Your Story 67—Winners!

Screen Shot 2015-06-09 at 9.29.38 AM

Prompt: Write the opening sentence (just one sentence), of 25 words or fewer, to a story based on the photo to the left.

 

Thanks to everyone who entered and/or voted in WD’s Your Story 67! Here are the results. The winners, in ranking order, are as follows:


1. Thin, punctured cotton: Useless against a city’s winter and meager protection when one witnesses a stranger step from a chipped mural’s surface, knife in hand.

2. I reached the tunnel with the vibrant markings—just like the one from my son’s crayon drawings—and knew this was where he had gone.

3. Peter strolled, rather bored, through his own consciousness, but his stomach clenched as he came around the bright corner that housed his childhood memories.

4. Walking back through the tunnel to Earth, I wondered how I could possibly convince everyone heaven was only two miles east.

5. The artist lured collectors to his underground show by painting a fresco on the tunnel wall, and then he trapped them…

6. Caleb reflected on the impending juxtaposition of blood and paint even before he pulled the trigger.

7. People say that seeing color for the first time is captivating, awe-inspiring, magical; but they never said that it hurt.

8. As I stumbled out alone, all I could think about was how proud all twelve of us were when we paraded in 84 days ago.

9. He looked so striking silhouetted against the tunnel entrance—like the pupil of some incandescent eye—that he couldn’t bring himself to pull the trigger.

10. The wash rushed in, and he shielded his eyes as the color pierced the grey tunnels—he knew better than to touch the light.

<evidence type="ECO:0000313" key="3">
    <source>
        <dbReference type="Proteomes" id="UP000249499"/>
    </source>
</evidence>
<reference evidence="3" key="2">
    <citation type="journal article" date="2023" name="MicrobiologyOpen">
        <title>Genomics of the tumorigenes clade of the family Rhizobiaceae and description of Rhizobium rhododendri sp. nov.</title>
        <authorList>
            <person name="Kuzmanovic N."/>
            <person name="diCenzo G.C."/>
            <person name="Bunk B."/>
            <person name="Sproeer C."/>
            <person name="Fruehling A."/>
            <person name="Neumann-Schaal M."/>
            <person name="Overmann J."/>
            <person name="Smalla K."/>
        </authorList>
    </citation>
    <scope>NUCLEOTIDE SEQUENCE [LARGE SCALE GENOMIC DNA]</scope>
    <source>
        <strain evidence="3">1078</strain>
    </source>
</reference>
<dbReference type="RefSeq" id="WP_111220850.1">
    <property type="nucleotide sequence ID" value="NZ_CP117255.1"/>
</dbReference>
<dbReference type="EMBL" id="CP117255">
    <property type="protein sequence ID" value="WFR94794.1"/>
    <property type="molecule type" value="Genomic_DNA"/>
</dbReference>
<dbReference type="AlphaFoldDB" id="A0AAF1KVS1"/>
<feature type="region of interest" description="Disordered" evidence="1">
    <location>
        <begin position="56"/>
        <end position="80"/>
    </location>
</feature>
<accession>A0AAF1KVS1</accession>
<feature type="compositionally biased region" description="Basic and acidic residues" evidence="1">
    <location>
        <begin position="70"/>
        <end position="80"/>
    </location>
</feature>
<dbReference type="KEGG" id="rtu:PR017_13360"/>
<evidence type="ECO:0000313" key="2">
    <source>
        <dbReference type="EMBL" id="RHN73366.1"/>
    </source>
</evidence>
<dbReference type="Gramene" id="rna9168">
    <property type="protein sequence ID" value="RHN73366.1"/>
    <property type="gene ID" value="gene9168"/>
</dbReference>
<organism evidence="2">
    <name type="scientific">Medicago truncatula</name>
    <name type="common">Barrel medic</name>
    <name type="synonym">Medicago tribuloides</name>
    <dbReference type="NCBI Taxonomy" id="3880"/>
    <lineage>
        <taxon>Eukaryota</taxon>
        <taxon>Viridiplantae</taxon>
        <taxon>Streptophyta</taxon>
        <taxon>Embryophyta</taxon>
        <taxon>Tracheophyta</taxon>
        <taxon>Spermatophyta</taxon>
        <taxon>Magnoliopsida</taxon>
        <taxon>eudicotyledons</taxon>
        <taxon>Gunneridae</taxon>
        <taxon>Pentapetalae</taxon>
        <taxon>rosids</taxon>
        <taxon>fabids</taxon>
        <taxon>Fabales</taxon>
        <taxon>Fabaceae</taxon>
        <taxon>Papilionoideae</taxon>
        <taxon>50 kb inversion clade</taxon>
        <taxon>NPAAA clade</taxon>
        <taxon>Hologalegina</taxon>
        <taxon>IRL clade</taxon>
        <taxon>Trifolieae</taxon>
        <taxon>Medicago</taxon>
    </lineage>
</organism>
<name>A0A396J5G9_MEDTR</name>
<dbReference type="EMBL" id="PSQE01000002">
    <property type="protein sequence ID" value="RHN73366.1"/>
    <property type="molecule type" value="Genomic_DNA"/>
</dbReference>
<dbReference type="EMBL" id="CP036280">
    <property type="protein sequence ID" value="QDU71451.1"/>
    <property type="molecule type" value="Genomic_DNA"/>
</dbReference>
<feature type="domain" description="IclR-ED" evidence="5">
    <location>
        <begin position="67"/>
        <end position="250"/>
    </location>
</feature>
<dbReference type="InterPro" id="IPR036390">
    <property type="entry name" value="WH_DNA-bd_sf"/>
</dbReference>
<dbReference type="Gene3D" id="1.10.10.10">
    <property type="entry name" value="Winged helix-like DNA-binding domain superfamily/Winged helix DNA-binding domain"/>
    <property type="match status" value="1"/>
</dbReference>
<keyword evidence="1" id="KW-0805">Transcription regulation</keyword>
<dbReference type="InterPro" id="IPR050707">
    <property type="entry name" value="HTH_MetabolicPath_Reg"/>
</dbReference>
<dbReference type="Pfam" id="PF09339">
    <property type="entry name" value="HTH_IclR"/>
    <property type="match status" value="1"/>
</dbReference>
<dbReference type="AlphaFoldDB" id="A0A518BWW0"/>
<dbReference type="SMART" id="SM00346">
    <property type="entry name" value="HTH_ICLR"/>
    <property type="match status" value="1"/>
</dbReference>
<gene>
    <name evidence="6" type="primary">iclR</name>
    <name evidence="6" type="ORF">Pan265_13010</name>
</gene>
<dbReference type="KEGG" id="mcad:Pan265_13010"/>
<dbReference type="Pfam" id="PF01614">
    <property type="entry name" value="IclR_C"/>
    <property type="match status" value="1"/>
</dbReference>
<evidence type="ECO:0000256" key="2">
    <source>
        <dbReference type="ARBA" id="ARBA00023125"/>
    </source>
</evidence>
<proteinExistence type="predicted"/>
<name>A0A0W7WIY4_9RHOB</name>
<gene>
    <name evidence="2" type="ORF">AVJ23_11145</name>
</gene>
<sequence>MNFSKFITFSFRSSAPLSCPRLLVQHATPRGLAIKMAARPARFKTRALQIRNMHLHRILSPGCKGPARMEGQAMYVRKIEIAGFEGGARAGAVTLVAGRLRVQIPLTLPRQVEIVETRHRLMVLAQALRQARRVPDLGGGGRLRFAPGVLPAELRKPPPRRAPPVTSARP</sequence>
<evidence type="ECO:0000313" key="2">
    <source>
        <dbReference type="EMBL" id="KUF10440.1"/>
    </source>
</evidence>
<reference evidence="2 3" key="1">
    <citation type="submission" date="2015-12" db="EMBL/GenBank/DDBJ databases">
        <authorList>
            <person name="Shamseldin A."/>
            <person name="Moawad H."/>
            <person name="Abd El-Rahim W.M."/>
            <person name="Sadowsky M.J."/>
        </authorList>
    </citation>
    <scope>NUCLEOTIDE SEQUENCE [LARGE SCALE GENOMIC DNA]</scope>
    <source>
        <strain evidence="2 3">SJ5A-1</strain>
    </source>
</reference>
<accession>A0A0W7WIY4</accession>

You might also like:

  • No Related Posts

69 thoughts on “Your Story 67—Winners!

  1. Crimson Lion

    My Vote: G

    My Reviews:

    A) This sentence gives the sensation of a mystery book or a crime series. However, this picture doesn’t give off that sensation and there is only one person there, which makes “collectors” a weak statement.

    B) This sentence is compatible with the picture, but not enough to make it inspiring like a story that would make the readers want to know more. With a few improvements, this sentence could become a story of its own.

    C) This sentence is quite unclear. Where did “blood” and a “trigger” become profound in this picture?

    D) This sentence is somewhat good, as it makes the readers want to know more. Fix it a little, and a lot of readers would want to see the whole story.

    E) This sentence is pretty good, as it makes the readers want to know what the story is about, such as what light is the author talking about? However, compared with the other choices, sentence E doesn’t make the cut.

    F) A more elaborate version of sentence C with a more inspiring taste, but the “trigger” part is a bit unclear still.

    G) This sentence is much like the other candidates, but it seems that this sentence and this picture goes perfectly with each other, and this sentence seems to be much easier to be turned into as a novel, story, whatever.

    H) This sentence is in an equal value of sentence G, but unlike sentence G, it seems to be a bit more difficult to turn into a story.

    I) It’s never a good idea to bring in any components of heaven, hell, religion, nor politics into a story. This is because it could diminish a story immediately, unless the story is tied together with those topics, which would be a rare chance of bringing success.

    J) The sentence makes no sense whatsoever with the picture. There are no components in this sentence that becomes compatible with the picture at all.

COMMENT